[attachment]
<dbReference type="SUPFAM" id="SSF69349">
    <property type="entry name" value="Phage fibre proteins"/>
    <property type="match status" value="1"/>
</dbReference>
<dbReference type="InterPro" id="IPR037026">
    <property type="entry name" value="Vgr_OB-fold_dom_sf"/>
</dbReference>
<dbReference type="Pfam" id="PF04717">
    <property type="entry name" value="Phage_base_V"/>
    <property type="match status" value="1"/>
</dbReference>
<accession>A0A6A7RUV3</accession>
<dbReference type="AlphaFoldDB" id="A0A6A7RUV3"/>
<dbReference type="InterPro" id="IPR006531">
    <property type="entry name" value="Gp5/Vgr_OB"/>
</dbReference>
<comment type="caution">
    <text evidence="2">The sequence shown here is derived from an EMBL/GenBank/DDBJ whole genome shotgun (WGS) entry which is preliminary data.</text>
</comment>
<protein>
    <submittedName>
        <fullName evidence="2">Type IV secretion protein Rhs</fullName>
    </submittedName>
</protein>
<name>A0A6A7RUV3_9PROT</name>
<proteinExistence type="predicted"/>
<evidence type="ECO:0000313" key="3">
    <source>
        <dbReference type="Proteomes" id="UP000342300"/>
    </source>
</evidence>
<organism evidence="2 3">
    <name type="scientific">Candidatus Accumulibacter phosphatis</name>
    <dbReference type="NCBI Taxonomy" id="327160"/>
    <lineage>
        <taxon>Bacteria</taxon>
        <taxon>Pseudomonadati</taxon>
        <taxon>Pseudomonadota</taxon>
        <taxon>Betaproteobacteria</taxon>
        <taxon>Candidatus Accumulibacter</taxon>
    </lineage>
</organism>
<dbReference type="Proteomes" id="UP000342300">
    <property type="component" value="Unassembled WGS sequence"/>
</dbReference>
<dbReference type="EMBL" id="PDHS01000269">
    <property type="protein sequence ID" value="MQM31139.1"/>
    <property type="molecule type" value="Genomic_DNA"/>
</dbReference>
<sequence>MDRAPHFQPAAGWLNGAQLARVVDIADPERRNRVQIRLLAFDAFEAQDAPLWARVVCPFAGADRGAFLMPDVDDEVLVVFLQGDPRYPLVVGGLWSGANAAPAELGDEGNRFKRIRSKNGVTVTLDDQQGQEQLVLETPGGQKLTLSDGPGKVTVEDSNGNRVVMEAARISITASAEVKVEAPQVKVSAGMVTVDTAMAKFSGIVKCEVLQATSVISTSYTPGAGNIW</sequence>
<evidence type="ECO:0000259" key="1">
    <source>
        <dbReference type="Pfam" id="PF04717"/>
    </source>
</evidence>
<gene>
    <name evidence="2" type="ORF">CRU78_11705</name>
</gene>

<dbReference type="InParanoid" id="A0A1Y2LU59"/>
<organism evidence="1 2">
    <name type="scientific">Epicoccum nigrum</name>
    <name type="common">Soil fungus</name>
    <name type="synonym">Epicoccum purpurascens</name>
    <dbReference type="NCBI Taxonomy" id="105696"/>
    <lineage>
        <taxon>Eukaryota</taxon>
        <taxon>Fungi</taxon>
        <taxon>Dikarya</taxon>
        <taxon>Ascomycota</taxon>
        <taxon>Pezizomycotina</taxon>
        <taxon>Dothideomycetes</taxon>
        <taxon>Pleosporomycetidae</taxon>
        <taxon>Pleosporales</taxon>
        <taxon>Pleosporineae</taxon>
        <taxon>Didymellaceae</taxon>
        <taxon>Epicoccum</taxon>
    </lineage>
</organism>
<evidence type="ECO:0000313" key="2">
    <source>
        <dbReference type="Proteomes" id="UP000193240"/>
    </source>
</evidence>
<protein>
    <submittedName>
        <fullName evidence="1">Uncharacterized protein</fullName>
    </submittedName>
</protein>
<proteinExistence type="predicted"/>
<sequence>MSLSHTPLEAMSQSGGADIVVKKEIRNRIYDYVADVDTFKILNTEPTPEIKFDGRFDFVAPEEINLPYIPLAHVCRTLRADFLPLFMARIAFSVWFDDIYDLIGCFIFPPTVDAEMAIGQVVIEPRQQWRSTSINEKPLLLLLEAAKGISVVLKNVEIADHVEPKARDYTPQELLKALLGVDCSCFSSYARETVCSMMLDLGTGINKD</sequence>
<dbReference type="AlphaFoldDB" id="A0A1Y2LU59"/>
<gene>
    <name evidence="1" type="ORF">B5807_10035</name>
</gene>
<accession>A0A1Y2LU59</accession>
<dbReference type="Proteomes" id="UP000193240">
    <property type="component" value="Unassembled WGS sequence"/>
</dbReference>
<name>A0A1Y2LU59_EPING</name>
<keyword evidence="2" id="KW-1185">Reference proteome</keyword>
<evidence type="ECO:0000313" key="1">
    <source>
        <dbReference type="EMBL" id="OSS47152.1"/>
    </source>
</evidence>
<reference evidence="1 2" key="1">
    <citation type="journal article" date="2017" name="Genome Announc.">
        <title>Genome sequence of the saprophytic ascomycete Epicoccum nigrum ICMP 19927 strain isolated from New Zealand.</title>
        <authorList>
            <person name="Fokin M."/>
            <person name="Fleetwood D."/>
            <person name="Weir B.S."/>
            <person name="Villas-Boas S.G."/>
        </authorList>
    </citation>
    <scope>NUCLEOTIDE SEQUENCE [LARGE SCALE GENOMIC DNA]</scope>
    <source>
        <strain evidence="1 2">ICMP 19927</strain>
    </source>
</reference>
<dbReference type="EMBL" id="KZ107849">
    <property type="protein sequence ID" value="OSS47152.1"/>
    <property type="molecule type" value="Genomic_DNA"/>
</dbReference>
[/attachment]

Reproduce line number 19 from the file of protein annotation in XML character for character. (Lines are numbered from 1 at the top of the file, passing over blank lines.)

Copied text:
</comment>